Today, a full century after the time of Karl Marx, we find a very curious situat ion upon our hands. Heroic struggle has been waged against capitalism and the bo urgeoisie, and the dispossessed people of the world have made great gains in the ir efforts to regain control of their lives and destiny, and to live a full and abundant, independent and free life. A number of people, numerically amounting t o a huge hunk of humanity, and geographically spanning a vast area of the globe, have completely uprooted and rejected the capitalist system, building instead n ew social, political, and economic systems, patterned, vaguely, along the lines laid down by Karl Marx in his searching analysis of history, his present reality , and the probable future evolution of civilization. The socialist countries of the world are the children of Karl Marx, and they have grown gigantic and powerf ul, conglomerated into Superpowers, able to rival and stand off the whole of the capitalist world. And yet, we are not free. We are still oppressed. Indeed, we see clearly that even inside the socialist countries themselves the people are o ppressed and subjected to totalitarian elite dictatorships that use state terror and police power to maintain their rule. At the same time, the level of oppress ion inside the capitalist countries has reached a point of desperate ruthlessnes s that has given rise to a social, political, and economic depravity unparallele d in the history of the world.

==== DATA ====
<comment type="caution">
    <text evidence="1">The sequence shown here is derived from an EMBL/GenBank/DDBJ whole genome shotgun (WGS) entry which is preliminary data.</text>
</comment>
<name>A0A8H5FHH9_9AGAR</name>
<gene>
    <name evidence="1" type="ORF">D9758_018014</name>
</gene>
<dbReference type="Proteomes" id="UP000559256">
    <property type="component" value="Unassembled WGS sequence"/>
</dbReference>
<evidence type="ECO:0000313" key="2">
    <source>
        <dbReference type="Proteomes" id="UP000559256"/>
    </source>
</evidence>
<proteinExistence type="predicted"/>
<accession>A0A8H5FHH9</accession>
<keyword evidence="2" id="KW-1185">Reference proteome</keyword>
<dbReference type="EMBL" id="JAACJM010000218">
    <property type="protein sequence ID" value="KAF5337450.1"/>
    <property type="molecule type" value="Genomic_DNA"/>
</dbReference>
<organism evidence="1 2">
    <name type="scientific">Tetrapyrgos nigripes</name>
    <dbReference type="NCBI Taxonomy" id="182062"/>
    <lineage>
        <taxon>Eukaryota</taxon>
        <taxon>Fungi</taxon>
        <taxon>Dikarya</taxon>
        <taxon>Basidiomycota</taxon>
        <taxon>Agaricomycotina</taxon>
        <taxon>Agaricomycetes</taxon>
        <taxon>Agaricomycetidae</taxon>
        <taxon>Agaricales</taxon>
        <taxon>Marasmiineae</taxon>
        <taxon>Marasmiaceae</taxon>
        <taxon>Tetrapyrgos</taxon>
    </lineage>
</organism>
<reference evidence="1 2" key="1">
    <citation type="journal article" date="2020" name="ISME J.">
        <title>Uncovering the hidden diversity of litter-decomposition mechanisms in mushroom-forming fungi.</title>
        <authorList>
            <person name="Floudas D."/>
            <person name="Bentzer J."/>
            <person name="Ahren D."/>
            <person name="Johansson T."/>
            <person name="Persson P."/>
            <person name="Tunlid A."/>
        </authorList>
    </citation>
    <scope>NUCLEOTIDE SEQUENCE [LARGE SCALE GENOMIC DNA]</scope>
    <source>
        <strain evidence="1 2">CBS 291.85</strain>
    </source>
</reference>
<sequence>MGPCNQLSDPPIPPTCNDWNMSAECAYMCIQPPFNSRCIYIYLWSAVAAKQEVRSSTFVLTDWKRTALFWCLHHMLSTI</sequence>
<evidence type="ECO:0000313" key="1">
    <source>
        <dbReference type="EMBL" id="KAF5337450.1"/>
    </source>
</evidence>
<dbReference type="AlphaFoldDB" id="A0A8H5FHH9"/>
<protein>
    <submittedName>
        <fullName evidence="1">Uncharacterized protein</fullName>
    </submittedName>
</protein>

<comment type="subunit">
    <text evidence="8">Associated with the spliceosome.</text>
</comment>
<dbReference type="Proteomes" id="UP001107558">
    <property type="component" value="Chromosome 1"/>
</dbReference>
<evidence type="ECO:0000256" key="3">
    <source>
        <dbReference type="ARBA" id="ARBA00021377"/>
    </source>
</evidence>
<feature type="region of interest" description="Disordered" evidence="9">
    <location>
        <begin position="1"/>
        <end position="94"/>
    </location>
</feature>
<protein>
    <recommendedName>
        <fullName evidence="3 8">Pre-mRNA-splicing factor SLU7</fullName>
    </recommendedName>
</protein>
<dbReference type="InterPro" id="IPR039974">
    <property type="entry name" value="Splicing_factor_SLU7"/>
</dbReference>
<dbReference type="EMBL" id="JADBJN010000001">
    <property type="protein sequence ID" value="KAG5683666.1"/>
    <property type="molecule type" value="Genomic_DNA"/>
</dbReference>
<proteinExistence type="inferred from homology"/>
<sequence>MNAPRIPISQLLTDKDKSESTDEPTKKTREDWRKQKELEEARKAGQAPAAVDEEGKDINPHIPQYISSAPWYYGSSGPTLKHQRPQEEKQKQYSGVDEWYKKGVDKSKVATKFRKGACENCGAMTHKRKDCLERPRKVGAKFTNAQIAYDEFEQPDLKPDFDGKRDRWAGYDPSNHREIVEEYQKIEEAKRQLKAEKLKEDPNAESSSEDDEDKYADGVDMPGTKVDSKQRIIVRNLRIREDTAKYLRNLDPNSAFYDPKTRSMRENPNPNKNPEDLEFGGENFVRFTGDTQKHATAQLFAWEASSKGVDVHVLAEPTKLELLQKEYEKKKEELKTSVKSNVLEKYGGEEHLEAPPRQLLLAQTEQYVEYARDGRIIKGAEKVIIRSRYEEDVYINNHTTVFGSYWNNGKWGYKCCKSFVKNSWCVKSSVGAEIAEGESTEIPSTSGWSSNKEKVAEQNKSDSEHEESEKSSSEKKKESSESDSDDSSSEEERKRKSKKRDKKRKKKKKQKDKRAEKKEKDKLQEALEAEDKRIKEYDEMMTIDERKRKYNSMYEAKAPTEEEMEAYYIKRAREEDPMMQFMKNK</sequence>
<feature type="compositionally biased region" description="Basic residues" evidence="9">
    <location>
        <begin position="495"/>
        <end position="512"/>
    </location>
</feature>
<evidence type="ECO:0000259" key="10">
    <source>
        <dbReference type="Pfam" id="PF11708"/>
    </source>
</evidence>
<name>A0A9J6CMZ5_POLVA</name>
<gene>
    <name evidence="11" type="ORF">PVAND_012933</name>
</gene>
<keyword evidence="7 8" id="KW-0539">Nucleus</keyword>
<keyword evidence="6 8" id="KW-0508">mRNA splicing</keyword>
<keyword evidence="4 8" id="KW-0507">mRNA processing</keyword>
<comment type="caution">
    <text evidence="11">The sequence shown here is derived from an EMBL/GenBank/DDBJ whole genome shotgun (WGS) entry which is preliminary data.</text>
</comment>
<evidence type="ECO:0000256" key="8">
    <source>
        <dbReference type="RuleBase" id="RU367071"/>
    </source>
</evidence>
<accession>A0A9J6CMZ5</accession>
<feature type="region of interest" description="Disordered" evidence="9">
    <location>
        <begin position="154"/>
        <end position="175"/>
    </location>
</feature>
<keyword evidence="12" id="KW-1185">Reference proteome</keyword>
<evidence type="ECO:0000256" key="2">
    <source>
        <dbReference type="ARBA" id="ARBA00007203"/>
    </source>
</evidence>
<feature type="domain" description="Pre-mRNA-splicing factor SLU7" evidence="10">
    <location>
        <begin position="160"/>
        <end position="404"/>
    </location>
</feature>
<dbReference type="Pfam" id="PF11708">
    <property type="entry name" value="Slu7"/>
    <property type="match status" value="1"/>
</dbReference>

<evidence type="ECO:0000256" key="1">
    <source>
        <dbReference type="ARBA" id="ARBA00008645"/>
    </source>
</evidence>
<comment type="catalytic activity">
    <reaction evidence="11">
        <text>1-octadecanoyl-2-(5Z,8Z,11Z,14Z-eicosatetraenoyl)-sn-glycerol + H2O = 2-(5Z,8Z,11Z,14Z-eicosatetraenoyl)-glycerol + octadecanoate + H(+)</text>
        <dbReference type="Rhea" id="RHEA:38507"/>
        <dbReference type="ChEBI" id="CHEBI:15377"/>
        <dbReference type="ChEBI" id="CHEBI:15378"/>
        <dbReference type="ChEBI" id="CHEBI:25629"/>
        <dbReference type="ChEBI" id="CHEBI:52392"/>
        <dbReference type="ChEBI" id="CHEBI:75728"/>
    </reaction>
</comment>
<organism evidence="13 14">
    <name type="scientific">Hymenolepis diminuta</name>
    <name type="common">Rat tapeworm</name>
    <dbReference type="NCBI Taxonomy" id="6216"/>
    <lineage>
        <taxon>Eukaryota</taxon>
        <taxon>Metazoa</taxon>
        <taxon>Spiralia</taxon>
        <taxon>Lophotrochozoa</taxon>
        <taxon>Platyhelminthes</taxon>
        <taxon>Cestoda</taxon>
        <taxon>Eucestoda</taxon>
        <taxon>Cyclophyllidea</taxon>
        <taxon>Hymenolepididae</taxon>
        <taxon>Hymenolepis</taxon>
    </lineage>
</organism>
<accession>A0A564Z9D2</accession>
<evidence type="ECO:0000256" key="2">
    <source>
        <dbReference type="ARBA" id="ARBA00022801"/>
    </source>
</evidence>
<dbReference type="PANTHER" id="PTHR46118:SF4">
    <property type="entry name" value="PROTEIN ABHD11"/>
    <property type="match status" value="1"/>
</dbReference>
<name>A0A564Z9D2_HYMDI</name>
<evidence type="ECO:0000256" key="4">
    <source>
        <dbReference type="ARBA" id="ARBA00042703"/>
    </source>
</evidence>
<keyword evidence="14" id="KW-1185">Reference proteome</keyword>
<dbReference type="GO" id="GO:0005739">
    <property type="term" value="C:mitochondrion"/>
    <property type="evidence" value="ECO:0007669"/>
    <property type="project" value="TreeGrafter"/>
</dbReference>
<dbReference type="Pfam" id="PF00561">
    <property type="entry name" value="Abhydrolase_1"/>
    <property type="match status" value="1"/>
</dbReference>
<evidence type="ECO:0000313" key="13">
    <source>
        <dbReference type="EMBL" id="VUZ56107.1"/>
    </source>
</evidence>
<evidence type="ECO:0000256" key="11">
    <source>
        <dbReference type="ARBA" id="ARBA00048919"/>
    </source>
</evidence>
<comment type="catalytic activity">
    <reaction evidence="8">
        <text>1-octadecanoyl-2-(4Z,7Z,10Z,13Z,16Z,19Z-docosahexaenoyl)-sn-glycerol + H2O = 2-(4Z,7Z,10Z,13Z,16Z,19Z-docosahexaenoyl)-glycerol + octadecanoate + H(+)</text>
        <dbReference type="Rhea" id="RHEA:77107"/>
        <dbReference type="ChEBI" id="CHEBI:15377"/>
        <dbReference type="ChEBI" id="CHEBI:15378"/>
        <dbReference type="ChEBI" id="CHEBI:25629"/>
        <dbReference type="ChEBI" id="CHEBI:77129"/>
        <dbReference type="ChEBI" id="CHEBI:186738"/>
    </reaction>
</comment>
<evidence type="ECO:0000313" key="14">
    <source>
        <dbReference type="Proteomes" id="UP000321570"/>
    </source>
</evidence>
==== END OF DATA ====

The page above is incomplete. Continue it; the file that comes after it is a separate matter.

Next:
The fact is that, today, the vast majority of the people of the world are still oppressed, some inside the capitalist countries, some inside the socialist count ries, and others inside the underdeveloped Third World, or formerly colonized ar